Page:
After a period of time you will want to exercise and feel bad if you don’t. That is when the habit has formed. You will find along the way that you might actually like it and you miss the feeling of moving and eating healthy.

The next, fear, is a fear of the unknown. As I have progressed in my fitness endeavor, I am noticing a lack of knowledge by the general public in regards to fitness. As with anything, there are your know-it-alls or think-they-know-it-alls, the guys who swear by bro-science (which does have it’s merits) and then there are the people that think fitness is this un-solveable rubix cube. Truth of the matter is, that basic fitness is as complicated as you make it. Getting by with some basic knowledge of what fitness is and that is all you really need to be healthy. Movement is basic fitness. If you know how to move, then congratulations you know basic fitness. Walking, running and jogging all are basic fitness and really the pillars of fitness in my opinion.   Pretty sure we all mastered these 3 pillars of fitness by the age of 3.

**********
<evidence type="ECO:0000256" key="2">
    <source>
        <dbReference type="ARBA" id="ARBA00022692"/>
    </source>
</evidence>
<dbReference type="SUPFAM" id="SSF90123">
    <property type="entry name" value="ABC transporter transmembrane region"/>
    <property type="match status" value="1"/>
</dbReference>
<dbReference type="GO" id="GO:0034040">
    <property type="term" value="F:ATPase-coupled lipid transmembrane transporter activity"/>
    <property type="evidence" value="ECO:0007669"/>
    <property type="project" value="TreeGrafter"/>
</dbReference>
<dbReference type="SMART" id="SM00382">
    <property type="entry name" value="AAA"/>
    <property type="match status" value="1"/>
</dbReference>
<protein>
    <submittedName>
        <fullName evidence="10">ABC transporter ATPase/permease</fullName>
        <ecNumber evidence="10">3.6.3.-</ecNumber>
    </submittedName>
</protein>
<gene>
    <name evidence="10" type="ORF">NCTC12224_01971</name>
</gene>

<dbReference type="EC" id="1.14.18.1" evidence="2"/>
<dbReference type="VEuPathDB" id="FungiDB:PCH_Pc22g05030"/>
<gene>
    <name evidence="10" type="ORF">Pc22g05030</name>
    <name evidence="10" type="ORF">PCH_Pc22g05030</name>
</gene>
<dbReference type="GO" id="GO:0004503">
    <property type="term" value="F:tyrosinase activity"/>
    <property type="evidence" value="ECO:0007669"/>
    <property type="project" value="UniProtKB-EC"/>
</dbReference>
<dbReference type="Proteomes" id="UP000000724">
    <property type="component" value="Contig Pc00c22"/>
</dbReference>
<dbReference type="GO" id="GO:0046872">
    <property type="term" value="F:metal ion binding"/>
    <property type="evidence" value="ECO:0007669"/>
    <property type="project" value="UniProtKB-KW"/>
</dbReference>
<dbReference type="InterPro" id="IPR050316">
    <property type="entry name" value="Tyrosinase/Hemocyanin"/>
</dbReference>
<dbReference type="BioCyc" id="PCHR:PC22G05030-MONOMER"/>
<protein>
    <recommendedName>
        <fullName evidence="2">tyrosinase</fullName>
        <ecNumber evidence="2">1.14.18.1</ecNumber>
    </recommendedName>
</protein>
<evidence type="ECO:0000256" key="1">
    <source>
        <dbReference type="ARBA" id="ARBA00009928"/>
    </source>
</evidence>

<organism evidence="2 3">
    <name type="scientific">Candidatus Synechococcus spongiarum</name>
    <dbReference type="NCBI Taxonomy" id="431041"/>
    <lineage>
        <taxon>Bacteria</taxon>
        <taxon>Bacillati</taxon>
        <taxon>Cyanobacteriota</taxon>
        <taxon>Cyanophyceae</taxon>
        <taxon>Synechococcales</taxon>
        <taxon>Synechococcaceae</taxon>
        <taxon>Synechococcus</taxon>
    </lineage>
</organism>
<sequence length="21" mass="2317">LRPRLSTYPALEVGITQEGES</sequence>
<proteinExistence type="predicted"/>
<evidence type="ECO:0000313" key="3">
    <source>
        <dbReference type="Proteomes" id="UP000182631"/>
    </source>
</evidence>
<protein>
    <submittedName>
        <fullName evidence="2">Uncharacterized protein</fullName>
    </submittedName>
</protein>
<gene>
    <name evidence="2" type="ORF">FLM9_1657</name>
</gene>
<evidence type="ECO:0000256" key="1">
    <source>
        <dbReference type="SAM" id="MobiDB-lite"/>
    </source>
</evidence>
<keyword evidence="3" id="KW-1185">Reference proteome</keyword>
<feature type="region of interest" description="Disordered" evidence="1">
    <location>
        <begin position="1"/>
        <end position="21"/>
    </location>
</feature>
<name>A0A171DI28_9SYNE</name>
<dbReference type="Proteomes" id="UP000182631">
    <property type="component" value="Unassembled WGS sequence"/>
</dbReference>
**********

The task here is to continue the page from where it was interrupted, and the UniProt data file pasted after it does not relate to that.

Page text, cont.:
Most people associate things like gym workouts and yoga with fitness and get paralyzed with fear because it is new for them so they fear what they don’t know. If your just starting off, just start with a walk then progress to a jog and eventually you can start running. By progressing slowly at your pace you are ensured constant improvement. But the important thing is you have to consistently try to better yourself each time. Shave a second off your time walking around the block? That is progress. Can you walk 2 miles when you could only walk a 1-½ miles? That is progress.